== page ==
Engine of integration
Ali Sen, 39, is in his 24th year as a miner, but is now spending time above ground in the public relations office of DSK, the company which manages Germany's remaining hard-coal mines, learning another side of the business, one that might have more of a future.
His father was a miner in Turkey before coming to Germany as a so-called "guest worker," bringing his family over when Sen was two. The strong sense of social cohesion among miners extended to relations between Turks and Germans, according to Sen. While the integration of Germany's large Turkish community into the large society is still seen as problematic, Sen said with miners, ethnicity was never an issue.
The sun is setting on the German hard-coal mining industry
"I don't think these groups get along anywhere in German better than in the Ruhr region," he said. "We live side by side, play together in soccer clubs, it's exemplary."
Both he and Henschen said closing mines could further weaken the Ruhr area's economy -- the mine in Voerde, where they both work, is scheduled to close next year. Other businesses in the area, some of which depend on miners' patronage, will suffer.
"Where mines have been closed, you notice the neighborhoods that bore the brunt of it haven't bounced back even after 20 or 30 years," Sen said. "They might not quite be ghettos, but stores are closed and people don't have money to buy."
The Ruhr region's economy has been hard hit by the progressive shuttering of its heavy industry since the 1960s and successive waves of large-scale layoffs. By the end of the 1990s, the once prosperous region had turned into a landscape of rusting industrial ruins, environmental degradation and dwindling hopes. Unemployment once reached 19 percent, although that number now stands at 14.5 percent.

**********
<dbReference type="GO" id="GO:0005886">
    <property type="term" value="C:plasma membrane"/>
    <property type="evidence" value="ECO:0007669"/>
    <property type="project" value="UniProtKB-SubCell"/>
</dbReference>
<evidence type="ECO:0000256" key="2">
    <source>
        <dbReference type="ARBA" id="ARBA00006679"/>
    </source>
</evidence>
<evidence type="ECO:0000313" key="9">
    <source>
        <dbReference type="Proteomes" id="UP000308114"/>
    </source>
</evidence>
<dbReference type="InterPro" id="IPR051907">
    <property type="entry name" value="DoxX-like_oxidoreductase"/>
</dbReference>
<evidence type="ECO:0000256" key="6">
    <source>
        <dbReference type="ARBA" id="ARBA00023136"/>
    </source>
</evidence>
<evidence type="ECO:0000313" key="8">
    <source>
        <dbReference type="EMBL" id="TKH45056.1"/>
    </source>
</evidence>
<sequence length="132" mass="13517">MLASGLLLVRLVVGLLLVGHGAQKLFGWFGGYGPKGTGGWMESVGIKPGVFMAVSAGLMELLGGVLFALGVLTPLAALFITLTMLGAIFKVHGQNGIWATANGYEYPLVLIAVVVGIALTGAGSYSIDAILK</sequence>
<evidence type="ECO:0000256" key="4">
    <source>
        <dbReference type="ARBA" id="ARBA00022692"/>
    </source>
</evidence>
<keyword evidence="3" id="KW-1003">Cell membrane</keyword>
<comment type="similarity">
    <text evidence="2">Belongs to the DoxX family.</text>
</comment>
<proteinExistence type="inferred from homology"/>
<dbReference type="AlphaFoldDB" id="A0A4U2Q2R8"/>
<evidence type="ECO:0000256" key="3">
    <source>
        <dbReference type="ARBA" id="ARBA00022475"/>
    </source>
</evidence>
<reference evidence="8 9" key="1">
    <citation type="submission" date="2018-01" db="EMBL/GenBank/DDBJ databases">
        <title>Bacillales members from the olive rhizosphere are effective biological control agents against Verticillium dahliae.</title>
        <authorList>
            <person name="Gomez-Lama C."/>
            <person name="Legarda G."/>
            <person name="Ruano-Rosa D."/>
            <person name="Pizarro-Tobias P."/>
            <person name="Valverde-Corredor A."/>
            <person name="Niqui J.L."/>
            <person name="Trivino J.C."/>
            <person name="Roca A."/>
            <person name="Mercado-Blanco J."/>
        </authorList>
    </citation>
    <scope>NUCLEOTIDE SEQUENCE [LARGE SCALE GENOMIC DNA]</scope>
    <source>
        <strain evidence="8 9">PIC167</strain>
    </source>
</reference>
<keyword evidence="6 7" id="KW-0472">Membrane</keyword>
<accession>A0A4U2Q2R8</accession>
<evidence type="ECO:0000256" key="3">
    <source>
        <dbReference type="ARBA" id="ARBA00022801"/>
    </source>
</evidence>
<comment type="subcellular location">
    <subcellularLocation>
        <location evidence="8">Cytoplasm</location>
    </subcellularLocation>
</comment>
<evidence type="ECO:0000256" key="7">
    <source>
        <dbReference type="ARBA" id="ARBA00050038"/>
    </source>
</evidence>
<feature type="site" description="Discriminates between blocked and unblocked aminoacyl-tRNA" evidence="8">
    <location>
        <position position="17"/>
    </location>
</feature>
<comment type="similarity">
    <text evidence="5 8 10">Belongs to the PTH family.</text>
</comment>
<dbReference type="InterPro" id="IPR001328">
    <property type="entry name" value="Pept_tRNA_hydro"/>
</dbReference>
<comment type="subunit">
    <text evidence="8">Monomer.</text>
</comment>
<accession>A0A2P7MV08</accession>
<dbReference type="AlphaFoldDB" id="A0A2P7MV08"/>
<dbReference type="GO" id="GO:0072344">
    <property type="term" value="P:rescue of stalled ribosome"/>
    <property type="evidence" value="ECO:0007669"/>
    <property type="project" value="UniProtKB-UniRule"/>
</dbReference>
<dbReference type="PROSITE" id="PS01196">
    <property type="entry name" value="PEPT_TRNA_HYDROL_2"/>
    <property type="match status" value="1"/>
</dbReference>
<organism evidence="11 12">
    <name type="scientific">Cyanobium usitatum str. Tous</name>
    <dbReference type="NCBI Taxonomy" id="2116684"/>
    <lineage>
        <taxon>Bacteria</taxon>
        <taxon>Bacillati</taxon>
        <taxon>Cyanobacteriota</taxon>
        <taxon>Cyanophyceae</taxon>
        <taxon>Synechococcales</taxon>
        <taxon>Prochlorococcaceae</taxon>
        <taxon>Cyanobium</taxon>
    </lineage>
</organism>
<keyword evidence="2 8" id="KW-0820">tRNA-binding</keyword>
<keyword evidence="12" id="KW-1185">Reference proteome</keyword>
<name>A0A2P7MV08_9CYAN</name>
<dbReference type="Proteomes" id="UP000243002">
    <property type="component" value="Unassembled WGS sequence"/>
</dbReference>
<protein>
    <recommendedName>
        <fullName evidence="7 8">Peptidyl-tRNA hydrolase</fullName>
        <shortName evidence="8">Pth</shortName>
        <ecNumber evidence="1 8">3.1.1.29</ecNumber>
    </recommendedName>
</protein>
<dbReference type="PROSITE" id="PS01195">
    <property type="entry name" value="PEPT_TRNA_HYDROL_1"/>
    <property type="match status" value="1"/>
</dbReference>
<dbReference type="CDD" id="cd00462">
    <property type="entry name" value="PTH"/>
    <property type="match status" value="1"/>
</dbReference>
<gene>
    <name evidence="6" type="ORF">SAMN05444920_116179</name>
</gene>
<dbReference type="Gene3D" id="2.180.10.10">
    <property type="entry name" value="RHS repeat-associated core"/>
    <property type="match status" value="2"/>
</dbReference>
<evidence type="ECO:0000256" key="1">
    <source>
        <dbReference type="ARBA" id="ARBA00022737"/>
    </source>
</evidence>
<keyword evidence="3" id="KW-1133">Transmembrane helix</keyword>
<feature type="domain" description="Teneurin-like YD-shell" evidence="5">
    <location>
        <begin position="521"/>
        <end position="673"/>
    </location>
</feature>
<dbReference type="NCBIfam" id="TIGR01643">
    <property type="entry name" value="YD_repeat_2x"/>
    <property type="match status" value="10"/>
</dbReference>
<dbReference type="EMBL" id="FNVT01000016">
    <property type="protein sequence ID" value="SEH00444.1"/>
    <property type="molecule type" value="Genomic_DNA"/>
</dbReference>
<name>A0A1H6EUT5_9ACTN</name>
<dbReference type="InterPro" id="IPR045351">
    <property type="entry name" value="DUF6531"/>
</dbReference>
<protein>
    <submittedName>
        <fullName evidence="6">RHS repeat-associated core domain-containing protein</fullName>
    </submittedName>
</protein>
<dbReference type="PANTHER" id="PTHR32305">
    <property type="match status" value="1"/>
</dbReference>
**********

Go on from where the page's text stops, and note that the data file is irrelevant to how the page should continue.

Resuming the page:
A light show at the repurposed mining tower, Zollverein
The region is now embarking on an economic redevelopment program that sees it moving away from heavy industry like steel and coal and toward the logistics, chemicals and service sectors. The region will be one of Europe's cultural capitals for 2010, and some of its industrial skeletons, like unused mining shaft towers, deserted factories, and silo-like gasometers, have already been turned into cultural spaces for exhibitions or performances.
Much ado about little?
Some argue that miners' complaints are exaggerated. The agreement on ending the subsidies provides a "soft landing" for the workers and the federal and state governments will spend an estimated 21.6 billion euros over the next 11 years. Options for miners include retraining programs, job-search help, and start-up money for those wishing to become self-employed. Those who have 25 years underground can retire at 49.
"We are doing a lot for our miners," said Christof Beike, a spokesman for DSK.
But for those like Henschen, used to the security mining once brought, that is cold comfort. And even more then the end of an industry, it's the end of a tradition and a life that might have been hard on the body, but was good for the soul.
"Now families are losing their bearings and the solidarity of our communities is being pulled apart," he said. "I think that's a shame."